Baseball, like life, has a game plan for all of us. Selfishly, I hoped dad's life would go a few more extra innings to see me re-marry this August. This was not to be. On the night my dad died, it is no coincidence that his last breaths came watching a Phillies broadcast, the very same evening I played baseball with my stepson ten miles away. This is the circle of life.
On behalf of your family and friends, we love you. From me, dad, you get my game ball.
******
People enter our lives like a knock on the door. Some leave our lives to the sound of Taps.

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18 Comments:

Blogger Zelda Parker said...

Joe,
Your Dad must be smiling upon you now as he did then. What a heartfelt and moving story. ET and D must be very proudof you!

6:45 AM  
Blogger eatmisery said...

I'm very sorry for your loss. I'm sure he knew you loved him.

11:17 AM  
Blogger Joe Tornatore said...

zelda,
moving, like my car forward.

eatmisery,
thanks.

12:24 PM  
Blogger PaxRomano said...

Joe, that was beautiful. Your father would be proud.

2:45 PM  
Anonymous Anonymous said...

Babe,
Now you are teaching Jimmy the game that bound you and your father

3:16 PM  
Blogger Joe Tornatore said...

Pax,
life throws us curve balls doesn't it?

Diane,
You just told the world I am bound.

6:16 PM  
Blogger Medbh said...

very moving. I am sorry that you had to wait so long fore the military internment.

11:03 PM  
Blogger Joe Tornatore said...

Medbh,
Thanks. Mom had trouble parting with his ashes when she did.

11:17 PM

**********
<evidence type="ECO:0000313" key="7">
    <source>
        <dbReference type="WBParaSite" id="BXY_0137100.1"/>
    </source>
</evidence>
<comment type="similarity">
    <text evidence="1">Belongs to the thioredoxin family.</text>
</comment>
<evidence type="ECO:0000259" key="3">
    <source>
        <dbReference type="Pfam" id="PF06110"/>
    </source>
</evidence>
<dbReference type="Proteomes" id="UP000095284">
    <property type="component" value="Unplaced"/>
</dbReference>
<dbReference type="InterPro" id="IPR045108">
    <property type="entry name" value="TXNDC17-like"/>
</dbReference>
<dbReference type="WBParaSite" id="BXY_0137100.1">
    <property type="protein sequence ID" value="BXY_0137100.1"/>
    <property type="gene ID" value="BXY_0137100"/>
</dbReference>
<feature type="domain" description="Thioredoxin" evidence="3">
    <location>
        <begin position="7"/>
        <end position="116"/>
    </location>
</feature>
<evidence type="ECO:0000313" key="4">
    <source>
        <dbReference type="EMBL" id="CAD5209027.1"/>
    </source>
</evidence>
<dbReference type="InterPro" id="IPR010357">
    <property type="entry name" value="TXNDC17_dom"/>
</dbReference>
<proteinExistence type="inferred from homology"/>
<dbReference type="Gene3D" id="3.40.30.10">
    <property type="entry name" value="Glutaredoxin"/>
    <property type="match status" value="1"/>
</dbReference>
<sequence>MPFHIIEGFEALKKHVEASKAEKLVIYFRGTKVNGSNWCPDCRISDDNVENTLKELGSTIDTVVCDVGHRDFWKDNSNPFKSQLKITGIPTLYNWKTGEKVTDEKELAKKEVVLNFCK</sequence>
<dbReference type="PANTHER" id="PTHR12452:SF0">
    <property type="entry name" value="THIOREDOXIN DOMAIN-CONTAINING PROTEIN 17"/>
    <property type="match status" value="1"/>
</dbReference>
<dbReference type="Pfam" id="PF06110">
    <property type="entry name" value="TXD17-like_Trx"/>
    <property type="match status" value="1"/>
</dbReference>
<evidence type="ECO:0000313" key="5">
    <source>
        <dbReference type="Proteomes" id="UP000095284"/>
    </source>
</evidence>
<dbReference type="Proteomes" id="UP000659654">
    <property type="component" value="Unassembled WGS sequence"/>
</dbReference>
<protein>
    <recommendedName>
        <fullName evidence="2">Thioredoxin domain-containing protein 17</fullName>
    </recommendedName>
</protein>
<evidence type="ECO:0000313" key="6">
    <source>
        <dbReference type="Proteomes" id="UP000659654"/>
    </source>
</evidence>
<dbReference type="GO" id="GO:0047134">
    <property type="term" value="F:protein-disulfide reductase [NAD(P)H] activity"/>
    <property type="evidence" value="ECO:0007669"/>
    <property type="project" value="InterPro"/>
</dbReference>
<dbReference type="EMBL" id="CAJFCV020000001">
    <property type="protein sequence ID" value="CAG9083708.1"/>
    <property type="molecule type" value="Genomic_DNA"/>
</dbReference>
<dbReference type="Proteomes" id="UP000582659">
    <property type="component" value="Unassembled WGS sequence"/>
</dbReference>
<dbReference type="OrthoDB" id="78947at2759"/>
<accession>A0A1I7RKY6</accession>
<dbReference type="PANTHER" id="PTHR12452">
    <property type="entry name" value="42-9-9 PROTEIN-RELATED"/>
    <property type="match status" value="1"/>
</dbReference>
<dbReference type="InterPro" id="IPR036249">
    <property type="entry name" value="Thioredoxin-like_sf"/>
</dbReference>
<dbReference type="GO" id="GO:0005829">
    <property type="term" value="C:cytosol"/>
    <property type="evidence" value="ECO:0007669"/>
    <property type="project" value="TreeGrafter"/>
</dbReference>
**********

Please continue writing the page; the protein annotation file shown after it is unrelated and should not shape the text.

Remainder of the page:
Blogger Elizabeth said...

Joe,

Thanks for your kind words, and thanks for this lovely story. The best part, though, was in the comments. Hopeless romantic that I am, your one line about your mother not being able to part with your father's ashes spoke volumes.

Betty

8:22 AM  
Blogger Joe Tornatore said...

Betty,
Mom even waited for a Veteran's Cemetary to be built within walking distance to her home.

8:38 AM  
Anonymous Mom said...

Joe, your eulogy is as beautiful today as it was four years ago. Dad would be so proud of the boy who became such a wonderful man. If he were here today, he would tell you himself and his chest would swell from his pride in you.

Was I that obvious in my unwillingness to give up his ashes? I tried to be brave; as brave as he was in dealing with his disabilities. At the last moment though, I weakened, just before his ashes were placed in the wall, I cried out, “Goodbye! I love you!” I silently screamed, “Please don’t leave me! “ Each note of Taps went straight to my heart and rendered it into a pulsating, searing ache that still echoes in my soul. Thanks for your writing of the day.

8:48 AM  
Blogger Joe Tornatore said...

Et,
People enter out lives like a knock on the door. Some leave our lives with the sound of Taps. I should fit this line in my post.

9:57 AM  
Blogger lilly05 said...

You certainly have a way with words Joe. I am touched by your eulogy and hope that I can be as eloquent when the time comes for my Dad.

6:36 AM  
Blogger Joe Tornatore said...

lilly,
A captive audience a eulogy implies.

9:56 AM  
Blogger the Contrary Goddess said...

I just have to say, don'cha LOVE those guys that go out there and put on those uniforms and shoot off those blanks and play that bugle and fold that flag? *I* love those guys.

Your good Joe.

2:56 PM  
Blogger Joe Tornatore said...

Contrary,
yes, it puts the retire in retirement.

7:18 PM  
Blogger H. Stallard said...

When my Dad died, some of “those guys” from the local VFW post did the honors at the graveside. Most were about the same age as Dad. Afterwards we invited them to the house (about 100 yards past the cemetery) for something to eat. Sitting there listening to them swap old war stories (like Dad used to do) was one of the things that helped me get through that day. I love those guys too!

8:04 PM  
Blogger Joe Tornatore said...

H.Stallard,
Listening to war stories one can learn to appreciate the peace.

10:07 PM